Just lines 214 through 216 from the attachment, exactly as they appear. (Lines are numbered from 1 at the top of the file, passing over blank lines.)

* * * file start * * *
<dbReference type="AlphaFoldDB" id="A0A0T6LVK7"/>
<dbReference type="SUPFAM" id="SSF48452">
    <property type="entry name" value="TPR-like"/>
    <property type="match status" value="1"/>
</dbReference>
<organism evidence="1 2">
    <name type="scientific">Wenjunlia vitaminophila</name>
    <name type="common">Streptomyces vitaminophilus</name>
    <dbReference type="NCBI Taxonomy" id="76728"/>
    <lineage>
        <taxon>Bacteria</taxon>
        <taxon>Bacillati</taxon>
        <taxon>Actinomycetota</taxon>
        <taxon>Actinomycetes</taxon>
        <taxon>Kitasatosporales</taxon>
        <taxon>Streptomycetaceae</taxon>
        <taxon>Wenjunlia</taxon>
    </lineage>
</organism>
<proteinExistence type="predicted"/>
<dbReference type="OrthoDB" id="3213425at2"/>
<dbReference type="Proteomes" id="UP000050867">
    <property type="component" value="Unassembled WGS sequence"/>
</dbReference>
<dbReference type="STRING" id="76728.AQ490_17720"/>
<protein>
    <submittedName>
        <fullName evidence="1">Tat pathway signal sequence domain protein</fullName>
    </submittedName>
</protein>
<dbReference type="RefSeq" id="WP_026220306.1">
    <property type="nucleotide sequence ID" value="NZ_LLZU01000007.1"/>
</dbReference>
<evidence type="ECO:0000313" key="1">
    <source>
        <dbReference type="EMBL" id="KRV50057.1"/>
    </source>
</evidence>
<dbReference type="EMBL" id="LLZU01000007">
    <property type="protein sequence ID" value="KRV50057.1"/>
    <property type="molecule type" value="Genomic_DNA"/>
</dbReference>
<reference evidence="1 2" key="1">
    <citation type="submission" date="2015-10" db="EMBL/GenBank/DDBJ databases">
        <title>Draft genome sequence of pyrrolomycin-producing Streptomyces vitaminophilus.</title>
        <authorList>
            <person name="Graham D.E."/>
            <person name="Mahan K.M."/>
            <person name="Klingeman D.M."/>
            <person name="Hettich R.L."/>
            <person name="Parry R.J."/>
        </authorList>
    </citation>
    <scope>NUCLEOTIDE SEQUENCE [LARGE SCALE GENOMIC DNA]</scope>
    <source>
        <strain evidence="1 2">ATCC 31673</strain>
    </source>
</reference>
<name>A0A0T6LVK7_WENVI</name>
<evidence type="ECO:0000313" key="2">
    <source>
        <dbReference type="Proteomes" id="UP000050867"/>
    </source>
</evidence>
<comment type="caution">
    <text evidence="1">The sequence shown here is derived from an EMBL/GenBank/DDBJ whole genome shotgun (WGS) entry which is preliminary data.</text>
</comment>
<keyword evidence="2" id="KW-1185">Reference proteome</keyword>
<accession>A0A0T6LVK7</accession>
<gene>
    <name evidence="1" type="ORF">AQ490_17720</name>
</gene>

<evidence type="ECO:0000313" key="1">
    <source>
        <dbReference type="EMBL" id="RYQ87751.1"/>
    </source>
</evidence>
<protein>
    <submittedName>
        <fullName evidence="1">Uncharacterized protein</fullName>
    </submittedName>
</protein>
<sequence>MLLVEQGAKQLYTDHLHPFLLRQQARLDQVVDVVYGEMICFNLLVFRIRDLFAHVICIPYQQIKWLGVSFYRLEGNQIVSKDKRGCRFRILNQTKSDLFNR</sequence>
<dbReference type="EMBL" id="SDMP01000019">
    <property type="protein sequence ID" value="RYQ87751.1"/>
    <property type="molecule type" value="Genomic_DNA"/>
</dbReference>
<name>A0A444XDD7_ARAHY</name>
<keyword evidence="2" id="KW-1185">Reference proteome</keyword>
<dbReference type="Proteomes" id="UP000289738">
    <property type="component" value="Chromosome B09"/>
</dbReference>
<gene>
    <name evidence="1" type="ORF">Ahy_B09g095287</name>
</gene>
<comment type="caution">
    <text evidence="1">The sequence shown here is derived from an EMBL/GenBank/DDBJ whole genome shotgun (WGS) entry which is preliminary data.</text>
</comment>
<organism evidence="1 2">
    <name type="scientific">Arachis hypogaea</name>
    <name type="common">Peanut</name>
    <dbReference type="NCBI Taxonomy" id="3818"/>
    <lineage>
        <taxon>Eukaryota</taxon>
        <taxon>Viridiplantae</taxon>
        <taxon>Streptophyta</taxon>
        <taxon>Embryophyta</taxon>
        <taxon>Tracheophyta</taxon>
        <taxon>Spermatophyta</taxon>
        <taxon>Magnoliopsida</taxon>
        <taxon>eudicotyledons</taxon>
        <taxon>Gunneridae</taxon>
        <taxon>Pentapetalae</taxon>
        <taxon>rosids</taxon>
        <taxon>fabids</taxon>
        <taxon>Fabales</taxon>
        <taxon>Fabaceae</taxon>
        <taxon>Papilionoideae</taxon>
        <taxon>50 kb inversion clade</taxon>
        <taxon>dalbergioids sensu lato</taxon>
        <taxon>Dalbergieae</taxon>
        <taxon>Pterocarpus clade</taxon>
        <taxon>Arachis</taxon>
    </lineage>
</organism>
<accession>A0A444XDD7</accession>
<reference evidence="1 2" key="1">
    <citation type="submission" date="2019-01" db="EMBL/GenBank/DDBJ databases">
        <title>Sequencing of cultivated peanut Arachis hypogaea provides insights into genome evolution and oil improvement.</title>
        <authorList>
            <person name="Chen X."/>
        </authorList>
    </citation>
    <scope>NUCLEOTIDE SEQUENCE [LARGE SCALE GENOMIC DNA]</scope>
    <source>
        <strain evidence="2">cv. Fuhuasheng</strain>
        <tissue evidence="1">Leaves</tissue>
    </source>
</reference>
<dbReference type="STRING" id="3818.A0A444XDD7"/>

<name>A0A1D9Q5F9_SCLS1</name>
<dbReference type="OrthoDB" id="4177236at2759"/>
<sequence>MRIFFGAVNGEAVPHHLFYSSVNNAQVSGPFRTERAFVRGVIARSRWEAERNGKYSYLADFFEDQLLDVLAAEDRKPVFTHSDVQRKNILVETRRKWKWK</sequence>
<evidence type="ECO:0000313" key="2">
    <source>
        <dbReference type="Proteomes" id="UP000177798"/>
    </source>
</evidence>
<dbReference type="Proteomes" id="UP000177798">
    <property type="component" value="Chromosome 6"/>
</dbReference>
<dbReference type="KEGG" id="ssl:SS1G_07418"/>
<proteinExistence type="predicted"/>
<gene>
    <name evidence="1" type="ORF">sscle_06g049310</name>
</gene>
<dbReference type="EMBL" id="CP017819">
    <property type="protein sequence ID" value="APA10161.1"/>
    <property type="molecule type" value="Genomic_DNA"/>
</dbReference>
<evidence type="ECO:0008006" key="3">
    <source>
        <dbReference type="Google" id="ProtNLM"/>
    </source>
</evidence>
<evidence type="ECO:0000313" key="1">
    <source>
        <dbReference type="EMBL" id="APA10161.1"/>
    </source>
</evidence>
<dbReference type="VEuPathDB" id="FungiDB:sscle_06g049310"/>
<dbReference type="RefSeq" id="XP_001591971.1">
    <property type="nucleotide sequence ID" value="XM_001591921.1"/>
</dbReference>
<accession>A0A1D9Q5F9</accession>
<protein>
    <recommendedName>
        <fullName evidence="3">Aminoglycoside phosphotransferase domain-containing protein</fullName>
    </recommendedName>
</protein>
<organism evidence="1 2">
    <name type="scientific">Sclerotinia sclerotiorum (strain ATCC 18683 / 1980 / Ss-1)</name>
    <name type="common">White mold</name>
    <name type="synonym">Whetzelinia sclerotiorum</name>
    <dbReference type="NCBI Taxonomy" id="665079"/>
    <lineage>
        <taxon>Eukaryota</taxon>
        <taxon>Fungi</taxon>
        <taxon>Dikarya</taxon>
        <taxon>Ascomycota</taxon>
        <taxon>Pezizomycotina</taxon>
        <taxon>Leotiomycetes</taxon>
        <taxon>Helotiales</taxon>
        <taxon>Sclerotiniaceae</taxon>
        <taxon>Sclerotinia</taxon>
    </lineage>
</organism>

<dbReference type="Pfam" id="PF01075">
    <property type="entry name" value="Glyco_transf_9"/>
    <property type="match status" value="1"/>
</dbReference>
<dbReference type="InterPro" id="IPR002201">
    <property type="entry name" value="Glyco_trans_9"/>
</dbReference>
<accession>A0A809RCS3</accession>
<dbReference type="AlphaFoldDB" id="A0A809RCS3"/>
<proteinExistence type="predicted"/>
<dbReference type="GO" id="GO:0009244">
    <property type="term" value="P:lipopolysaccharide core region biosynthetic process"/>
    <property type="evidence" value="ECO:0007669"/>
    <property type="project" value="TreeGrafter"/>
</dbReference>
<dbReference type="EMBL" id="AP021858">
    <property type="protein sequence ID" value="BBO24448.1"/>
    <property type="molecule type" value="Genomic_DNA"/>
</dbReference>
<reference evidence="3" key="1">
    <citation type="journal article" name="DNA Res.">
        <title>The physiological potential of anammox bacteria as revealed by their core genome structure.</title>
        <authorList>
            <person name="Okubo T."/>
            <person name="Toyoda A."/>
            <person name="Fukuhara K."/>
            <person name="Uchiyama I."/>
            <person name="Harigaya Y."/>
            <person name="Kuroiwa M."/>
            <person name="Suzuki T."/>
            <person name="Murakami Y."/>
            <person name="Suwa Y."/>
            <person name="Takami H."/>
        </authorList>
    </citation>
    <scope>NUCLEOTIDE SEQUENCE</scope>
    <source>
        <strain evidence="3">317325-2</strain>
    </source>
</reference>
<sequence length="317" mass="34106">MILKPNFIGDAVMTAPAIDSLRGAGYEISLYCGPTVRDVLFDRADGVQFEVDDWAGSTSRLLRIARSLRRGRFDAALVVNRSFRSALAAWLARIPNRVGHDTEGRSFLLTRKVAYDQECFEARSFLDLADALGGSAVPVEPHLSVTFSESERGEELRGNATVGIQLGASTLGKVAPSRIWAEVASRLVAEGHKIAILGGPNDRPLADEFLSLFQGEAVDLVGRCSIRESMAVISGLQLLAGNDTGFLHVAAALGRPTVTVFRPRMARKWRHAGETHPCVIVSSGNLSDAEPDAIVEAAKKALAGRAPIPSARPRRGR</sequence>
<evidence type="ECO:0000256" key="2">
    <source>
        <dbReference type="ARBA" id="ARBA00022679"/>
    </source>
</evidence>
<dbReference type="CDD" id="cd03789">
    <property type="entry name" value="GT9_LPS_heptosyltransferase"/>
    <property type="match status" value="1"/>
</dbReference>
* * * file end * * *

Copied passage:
    <property type="protein sequence ID" value="BBO24448.1"/>
    <property type="molecule type" value="Genomic_DNA"/>
</dbReference>